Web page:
Contrarian betting is a useful tactic that involves going against the public. In this case, adopting that mindset helps explain why Carlos Martinez’s PECOTA projection is not that dumb.
Carlos Martinez became a hot topic of conversation once his PECOTA projection was released. Baseball Prospectus’ projection system has Martinez pegged for an ERA of 4.20, more than a full run higher than he has given up in each of his two full seasons in the starting rotation.
Cardsblog writers are right with the fans on this one, as our staff has bashed the projection. On the surface, the projection doesn’t make sense. Why would Martinez’s ERA jump so much? And yet, I see why it can happen, and why it’s a very real possibility.
The Contrarian Mindset
In certain areas, the public is just wrong more often than not. One of those areas is betting against a point spread in professional sports. In fact, it has been shown that if you simply bet against the public every time, you can expect to come out ahead. Contrarian betting is when the public is really pushing one side, and you still fade it. Generally, the cutoff for a contrarian bet is that the public must have placed at least 75 percent of bets on one side.
Contrarian betting tends to have a much greater return on investment than just fading the public on any random bet. Depending on what sport, contrarian betting can have a 55-60 percent success rate. In this case, I haven’t actually seen an over/under on Carlos Martinez’s ERA. I don’t know what the official one is, but it’s more the mindset that I care about here.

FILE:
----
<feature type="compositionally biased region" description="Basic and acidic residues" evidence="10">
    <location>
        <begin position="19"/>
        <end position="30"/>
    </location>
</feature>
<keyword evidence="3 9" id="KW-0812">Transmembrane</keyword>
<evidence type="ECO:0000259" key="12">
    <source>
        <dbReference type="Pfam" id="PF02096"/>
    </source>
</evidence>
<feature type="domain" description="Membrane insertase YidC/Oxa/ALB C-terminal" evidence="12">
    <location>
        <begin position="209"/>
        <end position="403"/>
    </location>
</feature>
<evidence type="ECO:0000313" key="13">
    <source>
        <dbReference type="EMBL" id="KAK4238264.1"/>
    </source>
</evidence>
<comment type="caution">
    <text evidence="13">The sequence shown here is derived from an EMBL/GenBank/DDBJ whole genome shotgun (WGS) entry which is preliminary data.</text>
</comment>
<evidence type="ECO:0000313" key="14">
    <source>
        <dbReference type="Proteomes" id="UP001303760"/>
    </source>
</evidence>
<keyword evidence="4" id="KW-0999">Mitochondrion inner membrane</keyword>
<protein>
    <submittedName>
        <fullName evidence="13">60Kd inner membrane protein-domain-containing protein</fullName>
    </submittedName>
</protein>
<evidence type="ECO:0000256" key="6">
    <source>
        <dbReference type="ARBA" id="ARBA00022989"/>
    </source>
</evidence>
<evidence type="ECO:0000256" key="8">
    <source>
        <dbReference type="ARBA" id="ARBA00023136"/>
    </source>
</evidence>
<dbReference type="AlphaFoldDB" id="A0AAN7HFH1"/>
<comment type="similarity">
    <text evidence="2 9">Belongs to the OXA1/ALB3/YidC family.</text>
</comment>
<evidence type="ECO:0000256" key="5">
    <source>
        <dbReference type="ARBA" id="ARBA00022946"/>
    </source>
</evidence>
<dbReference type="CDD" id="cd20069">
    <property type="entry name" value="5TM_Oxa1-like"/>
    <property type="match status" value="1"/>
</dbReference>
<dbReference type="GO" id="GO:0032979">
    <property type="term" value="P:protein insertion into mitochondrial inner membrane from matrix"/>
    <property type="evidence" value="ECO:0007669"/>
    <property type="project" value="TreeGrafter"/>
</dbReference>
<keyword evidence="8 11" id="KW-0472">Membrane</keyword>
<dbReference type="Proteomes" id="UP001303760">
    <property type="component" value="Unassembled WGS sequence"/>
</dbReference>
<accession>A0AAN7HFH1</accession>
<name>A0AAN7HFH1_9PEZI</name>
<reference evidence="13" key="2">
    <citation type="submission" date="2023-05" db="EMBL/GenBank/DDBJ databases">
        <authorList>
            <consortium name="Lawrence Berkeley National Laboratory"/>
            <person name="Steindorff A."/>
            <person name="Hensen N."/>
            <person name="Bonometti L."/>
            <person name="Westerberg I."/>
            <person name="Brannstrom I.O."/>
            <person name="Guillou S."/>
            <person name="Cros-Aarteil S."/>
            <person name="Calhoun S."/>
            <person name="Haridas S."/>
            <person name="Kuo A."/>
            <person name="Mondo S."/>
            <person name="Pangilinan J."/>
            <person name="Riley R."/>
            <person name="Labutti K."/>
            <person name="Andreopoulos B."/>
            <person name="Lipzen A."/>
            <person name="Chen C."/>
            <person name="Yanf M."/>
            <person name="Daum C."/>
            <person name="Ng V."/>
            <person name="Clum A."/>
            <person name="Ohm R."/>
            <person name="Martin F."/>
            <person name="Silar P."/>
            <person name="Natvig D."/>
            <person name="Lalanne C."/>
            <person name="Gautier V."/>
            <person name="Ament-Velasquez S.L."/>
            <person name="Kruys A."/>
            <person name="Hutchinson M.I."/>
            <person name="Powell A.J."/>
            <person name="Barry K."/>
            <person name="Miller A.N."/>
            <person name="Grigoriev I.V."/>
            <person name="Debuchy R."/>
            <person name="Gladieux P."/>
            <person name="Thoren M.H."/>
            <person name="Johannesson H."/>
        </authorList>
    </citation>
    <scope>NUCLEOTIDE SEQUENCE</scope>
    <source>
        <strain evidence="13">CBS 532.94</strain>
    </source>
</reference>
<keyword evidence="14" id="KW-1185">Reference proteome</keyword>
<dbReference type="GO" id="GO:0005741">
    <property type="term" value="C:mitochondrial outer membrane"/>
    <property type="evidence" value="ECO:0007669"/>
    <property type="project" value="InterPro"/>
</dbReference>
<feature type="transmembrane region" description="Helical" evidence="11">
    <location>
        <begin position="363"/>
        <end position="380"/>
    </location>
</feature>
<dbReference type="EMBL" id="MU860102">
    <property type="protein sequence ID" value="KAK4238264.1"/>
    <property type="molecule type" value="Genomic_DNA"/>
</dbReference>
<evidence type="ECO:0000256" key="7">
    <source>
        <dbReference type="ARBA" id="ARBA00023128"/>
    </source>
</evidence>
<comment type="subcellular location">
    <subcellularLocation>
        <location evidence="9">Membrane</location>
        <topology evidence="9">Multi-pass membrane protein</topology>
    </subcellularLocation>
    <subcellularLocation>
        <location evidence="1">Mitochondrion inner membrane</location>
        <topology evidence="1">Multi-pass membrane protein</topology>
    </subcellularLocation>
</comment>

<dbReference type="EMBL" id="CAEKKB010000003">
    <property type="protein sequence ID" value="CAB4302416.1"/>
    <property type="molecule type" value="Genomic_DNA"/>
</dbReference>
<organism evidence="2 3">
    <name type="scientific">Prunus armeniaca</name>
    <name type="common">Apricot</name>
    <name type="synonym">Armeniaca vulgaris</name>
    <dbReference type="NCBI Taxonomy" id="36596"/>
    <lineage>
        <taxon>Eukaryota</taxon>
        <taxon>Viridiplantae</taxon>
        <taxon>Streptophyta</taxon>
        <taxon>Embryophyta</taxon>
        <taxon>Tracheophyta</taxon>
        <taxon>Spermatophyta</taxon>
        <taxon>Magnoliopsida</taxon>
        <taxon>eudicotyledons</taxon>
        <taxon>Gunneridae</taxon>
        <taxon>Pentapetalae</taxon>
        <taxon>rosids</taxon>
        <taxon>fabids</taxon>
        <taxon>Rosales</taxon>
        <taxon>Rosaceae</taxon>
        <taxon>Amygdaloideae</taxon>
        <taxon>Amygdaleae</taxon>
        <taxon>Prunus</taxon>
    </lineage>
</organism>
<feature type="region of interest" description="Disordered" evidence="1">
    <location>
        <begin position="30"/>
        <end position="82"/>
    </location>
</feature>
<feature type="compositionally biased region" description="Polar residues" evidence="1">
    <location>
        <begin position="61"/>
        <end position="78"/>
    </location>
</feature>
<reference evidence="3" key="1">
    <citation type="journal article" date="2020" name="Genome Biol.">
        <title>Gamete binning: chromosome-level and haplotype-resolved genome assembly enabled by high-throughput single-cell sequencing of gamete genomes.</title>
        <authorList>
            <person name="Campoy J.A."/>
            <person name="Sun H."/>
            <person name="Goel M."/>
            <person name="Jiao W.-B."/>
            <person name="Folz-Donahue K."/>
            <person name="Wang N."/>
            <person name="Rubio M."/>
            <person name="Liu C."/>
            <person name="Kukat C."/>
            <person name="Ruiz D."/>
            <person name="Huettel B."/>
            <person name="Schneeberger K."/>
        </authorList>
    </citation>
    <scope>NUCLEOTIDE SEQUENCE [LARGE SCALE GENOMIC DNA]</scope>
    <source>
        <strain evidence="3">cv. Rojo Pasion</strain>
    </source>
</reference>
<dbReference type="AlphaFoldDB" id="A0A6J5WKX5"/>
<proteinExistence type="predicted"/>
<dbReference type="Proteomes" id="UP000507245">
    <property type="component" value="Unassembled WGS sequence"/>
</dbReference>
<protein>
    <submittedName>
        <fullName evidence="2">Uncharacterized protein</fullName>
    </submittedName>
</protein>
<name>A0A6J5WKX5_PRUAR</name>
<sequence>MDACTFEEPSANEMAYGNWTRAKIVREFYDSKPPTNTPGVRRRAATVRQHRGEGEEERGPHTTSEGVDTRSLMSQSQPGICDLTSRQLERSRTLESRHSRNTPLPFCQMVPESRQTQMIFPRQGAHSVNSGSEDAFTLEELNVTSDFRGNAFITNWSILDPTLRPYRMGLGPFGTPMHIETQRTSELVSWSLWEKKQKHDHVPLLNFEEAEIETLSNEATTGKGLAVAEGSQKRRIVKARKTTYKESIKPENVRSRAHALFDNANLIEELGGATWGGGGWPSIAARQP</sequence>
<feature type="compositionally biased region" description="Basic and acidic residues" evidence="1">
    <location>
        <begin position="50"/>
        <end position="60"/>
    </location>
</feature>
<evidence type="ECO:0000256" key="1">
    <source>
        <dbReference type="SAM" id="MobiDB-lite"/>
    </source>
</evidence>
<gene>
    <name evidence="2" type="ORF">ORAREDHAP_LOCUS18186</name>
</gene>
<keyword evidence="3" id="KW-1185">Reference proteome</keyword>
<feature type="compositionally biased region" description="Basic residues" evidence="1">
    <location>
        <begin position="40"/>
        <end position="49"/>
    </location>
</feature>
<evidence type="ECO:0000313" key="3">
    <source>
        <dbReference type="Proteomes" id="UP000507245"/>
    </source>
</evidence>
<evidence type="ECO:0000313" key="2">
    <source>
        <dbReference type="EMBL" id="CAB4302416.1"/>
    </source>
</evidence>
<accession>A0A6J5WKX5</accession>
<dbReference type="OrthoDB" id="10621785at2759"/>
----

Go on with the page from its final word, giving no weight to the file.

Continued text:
It’s clear that the vast majority of people think PECOTA’s projection is way too high. That’s understandable, as Martinez has done much better in the past. However, if you look for reasons to buy into PECOTA’s projection, they certainly exist.
Instead of looking at the projection as ridiculous, I see it as an indication that a contrarian mindset can help us understand what is really at play here. The books will have the over/under on his ERA much lower than 4.20, and fans will still hammer the under. However, I would go contrarian, siding with a higher ERA than expected, and here’s why.
For all of the valid criticisms of the high ERAs projected for the Cardinals, there is one piece of it going largely ignored: fielding. PECOTA projects the Cardinals as the second worst fielding team in the major leagues next season.
That is why you see poor projections across the board for Cardinals’ pitchers; all of those ERAs and WHIPs are partially a reflection of how the fielders will do when each pitcher is on the mound. The Cardinals may not be 32.5 runs below average in the field, but they will lose something there.
We have covered the defense ad nauseam on Cardsblog, so I won’t get too far into the details here. However, it is worth noting that nobody really expects the defense to be good. There might be some improvement from subtracting Matt Holliday and starting Kolten Wong, but everyone seems to be in agreement that there will be a net negative this year in the field. That will hurt Martinez’s ERA to some extent.
Batted Ball Luck
Despite the fact that the Cardinals as a team had an FIP .19 runs higher than their ERA, Martinez posted an FIP .57 runs higher than his ERA in 2016. There will likely be some regression to the mean next season, and it won’t be in Martinez’s favor.
Based on the team’s trends last season, Martinez probably should have had an ERA closer to 3.80 in 2016. Even if that were the starting point, a 4.20 projection seems a little high. On the other hand, I think Cardinals fans would still object to a projection of 3.80 for Martinez.